Co. v. Bookasta (1968) 267 Cal.App.2d 910, 914-915 [73 Cal.Rptr. 657]; Clejan v.
Reisman (1970) 5 Cal.App.3d 224, 238-239 [84 Cal.Rptr. 897]; Rader v. Apple
Valley Bldg. & Dev. Co. (1968) 261 Cal.App.2d 308, 314 [68 Cal.Rptr. 108].)

It also was not clearly alleged that each representation was false when made.
E.g., the complaint alleges that all representations were made to each of the
six named appellants. But the complaint does not allege that the tax exempt
representation was false in each of the six years (1957, 1961, 1962, 1965, 1968,
and 1974) individual appellants relied upon it to join the church.

Similarly vague was the alleged causal connection between the misrepresentations
and the harm to appellants. Appellants did not allege, e.g., that [220
Cal.App.3d 75] in reliance upon the tax exempt representation they claimed and
had been denied charitable tax deductions. Nor did appellants allege a
representation they would be compensated for their labor.

Less than explicit and material were the allegations of inducement, viz., that
appellants joined a church because it was tax exempt, its founder underpaid and
a wounded war hero. Conversely, the representation that L. Ron Hubbard twice
rose from the dead appears to implicate religious beliefs and thus is not
justiciable. ( Molko v. Holy Spirit Assn., supra, 46 Cal.3d 1092.)

Additionally, allegations purporting to explain delayed discovery of the falsity
of the representations were cloudy and inconsistent. Although it was alleged
that the representations were made as early as 1957 it was not until 1987 that
appellants allegedly discovered their falsity. Yet it was simultaneously
alleged, without explanation, that appellants left the church in 1982, 1983, and
1984 and that much of the true information was in the public domain by July
1984.

Equally general and imprecise was the allegation of intent to defraud.
Appellants alleged that respondents (and all defendants) acted "with the intent
to deceive the plaintiffs and cause them to form an alliance with the defendant
'church.' The extent and degree of the fraudulent misrepresentations varied
depending upon the immediate goal of these defendants."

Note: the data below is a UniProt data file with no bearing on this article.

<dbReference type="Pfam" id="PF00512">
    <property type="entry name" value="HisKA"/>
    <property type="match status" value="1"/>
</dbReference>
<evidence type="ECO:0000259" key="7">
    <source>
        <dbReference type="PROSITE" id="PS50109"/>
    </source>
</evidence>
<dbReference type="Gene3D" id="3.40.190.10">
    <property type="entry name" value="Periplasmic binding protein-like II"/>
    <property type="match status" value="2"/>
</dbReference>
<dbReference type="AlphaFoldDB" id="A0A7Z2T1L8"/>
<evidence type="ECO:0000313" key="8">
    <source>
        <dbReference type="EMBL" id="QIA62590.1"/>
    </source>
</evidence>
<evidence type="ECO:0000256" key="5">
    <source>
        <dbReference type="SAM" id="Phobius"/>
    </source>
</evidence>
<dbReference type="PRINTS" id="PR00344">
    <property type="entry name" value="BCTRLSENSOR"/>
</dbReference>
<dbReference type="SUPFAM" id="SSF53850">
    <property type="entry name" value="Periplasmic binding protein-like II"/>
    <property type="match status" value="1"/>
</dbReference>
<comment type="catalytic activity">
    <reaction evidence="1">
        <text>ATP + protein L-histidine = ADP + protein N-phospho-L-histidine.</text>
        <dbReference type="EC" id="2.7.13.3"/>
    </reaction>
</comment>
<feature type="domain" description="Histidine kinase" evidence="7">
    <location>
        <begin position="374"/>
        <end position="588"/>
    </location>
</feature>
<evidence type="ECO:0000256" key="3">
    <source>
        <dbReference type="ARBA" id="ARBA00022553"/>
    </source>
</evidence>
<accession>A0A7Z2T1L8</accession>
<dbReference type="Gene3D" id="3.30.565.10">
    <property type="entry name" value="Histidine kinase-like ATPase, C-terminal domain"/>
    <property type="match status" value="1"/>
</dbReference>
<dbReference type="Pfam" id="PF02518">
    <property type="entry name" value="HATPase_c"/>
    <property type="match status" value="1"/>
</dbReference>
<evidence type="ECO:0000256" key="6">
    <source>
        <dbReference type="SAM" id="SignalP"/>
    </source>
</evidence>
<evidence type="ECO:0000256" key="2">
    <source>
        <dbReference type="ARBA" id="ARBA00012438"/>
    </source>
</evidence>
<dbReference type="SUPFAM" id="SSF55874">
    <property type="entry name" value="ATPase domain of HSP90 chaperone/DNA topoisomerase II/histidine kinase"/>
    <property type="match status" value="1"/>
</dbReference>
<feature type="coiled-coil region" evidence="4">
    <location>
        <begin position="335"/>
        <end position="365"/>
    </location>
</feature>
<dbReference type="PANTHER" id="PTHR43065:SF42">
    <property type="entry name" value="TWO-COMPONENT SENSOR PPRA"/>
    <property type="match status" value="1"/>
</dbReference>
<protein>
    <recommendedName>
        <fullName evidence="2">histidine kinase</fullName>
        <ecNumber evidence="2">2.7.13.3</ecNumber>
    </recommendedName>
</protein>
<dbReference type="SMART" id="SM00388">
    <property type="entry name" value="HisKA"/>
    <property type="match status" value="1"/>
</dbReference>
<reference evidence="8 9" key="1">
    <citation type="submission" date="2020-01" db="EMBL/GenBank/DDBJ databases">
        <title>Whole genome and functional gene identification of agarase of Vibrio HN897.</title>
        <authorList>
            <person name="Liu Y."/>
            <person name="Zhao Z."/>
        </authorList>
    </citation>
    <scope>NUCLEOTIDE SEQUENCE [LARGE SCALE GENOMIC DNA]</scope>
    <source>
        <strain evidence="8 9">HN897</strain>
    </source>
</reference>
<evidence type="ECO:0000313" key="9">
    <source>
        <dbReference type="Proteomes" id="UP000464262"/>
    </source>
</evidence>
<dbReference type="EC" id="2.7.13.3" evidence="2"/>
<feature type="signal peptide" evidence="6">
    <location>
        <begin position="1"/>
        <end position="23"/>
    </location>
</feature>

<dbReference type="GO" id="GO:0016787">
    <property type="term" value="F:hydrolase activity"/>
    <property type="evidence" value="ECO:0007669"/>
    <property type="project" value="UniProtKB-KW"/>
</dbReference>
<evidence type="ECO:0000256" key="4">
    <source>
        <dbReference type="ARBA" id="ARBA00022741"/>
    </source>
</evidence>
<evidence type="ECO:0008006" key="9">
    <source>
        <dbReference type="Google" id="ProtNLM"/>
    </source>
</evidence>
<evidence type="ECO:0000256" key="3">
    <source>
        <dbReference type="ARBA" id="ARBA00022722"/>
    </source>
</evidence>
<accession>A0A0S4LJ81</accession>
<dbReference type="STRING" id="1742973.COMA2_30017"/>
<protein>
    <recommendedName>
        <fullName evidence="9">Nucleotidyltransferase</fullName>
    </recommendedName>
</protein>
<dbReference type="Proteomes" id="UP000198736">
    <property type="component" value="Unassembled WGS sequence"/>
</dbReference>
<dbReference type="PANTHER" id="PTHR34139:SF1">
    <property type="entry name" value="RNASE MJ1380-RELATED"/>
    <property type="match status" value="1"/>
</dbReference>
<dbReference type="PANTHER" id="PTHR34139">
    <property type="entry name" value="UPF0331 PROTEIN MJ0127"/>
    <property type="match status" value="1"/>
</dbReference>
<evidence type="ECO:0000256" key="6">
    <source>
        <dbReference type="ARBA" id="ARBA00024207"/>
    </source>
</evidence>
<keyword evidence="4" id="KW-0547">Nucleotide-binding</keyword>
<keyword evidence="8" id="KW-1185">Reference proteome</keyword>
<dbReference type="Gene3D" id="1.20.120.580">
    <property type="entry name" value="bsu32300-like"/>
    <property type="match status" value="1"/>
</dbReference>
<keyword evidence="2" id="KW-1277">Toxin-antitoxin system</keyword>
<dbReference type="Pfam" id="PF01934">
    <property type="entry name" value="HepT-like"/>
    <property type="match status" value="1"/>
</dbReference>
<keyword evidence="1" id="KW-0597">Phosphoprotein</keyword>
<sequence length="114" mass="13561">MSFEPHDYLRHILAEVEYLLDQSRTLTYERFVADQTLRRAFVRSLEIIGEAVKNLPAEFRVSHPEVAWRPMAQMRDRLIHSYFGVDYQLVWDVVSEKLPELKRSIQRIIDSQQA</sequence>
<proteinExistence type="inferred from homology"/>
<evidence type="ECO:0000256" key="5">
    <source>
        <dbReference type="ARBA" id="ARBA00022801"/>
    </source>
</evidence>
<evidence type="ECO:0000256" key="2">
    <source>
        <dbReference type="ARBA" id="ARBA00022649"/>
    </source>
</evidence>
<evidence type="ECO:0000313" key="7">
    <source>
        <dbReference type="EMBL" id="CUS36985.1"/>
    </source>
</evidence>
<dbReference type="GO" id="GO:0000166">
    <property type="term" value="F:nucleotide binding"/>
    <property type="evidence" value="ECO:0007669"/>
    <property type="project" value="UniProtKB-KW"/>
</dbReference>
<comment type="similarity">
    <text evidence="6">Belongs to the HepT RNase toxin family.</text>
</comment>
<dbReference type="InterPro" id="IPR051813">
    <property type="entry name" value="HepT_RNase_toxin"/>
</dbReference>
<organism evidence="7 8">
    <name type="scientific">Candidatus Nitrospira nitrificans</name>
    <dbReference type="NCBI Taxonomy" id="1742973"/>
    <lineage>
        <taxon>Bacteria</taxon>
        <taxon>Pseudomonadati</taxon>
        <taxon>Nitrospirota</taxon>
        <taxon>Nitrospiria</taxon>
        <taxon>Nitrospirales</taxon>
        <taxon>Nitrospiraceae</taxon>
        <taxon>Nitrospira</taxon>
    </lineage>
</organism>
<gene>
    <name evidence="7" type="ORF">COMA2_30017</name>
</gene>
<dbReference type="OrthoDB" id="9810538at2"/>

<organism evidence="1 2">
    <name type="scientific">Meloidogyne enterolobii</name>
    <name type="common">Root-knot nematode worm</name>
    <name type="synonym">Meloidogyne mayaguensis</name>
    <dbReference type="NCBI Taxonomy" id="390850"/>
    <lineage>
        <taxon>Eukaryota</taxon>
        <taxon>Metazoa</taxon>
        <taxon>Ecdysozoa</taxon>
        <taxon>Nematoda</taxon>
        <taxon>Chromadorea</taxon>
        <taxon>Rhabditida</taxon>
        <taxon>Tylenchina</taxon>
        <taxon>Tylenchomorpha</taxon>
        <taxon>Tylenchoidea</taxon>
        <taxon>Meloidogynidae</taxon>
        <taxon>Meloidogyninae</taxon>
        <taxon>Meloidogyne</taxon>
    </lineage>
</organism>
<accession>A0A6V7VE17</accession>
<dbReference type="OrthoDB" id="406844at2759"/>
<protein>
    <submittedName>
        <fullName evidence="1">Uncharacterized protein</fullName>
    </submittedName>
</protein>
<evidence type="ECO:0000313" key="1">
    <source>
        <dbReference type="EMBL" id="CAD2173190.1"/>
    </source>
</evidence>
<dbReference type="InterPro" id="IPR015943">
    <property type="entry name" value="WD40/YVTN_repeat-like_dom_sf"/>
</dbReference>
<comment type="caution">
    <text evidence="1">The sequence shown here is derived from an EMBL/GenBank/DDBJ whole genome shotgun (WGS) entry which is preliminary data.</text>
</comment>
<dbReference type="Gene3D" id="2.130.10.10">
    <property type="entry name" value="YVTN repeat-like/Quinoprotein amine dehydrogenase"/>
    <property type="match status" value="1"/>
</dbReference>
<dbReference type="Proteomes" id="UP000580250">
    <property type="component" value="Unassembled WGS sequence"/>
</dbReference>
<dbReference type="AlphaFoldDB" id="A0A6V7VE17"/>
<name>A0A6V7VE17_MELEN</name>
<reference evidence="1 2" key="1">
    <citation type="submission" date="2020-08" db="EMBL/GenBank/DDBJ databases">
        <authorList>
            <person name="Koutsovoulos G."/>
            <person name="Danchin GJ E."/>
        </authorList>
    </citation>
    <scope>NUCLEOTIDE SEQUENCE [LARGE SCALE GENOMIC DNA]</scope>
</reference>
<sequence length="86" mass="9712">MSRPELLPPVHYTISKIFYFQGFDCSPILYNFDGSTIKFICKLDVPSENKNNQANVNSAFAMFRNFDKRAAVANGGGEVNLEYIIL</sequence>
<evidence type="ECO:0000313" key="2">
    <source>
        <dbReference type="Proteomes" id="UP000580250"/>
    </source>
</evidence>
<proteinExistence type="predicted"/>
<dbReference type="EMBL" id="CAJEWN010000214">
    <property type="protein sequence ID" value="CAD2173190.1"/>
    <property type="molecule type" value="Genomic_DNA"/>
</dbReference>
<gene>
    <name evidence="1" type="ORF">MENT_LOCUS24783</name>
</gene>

The trial court, in sustaining the demurrers without leave to amend, acted
within its discretion. (Cf. Peter W. v. San Francisco Unified Sch. Dist. (1976)
60 Cal.App.3d 814, 827 [131 Cal.Rptr. 854]; Norkin v. United States Fire Ins.
Co. (1965) 237 Cal.App.2d 435, 437-438 [47 Cal.Rptr. 15]; Vaughn v. Certified
Life Ins. Co. (1965) 238 Cal.App.2d 177, 181-182 [47 Cal.Rptr. 619]; Lesperance
v. North American Aviation, Inc. (1963) 217 Cal.App.2d 336, 344-345 [31
Cal.Rptr. 873].)


D. Conspiracy
[7] Appellants alleged a conspiracy cause of action in their second amended
complaint. It consisted of an incorporation of all the fraud allegations, a
further allegation of a 1979 conspiracy to divert church funds, and an averment
of proximate harm in an "unascertained sum."

The trial court was correct in sustaining the demurrers without leave to amend,
for at least three reasons.

First, this cause of action by incorporating all the fraud allegations also
incorporated all their defects. [220 Cal.App.3d 76]

Second, "[a] conspiracy cannot be alleged as a tort separate from the underlying
wrong it is organized to achieve." (McMartin v. Children's Institute
International (1989) 212 Cal.App.3d 1393, 1406 [261 Cal.Rptr. 437].) I.e., an
agreement, however wrongful, is not itself a tort. It requires acts in
furtherance to become one. And no such acts were alleged.

Third, the allegations of this cause of action expressly omitted respondents.
Appellants alleged that "During 1979, defendants, John Peterson, David
Miscavige, L. Ron Hubbard, Sherman Lenske and Does I through 100, knowingly and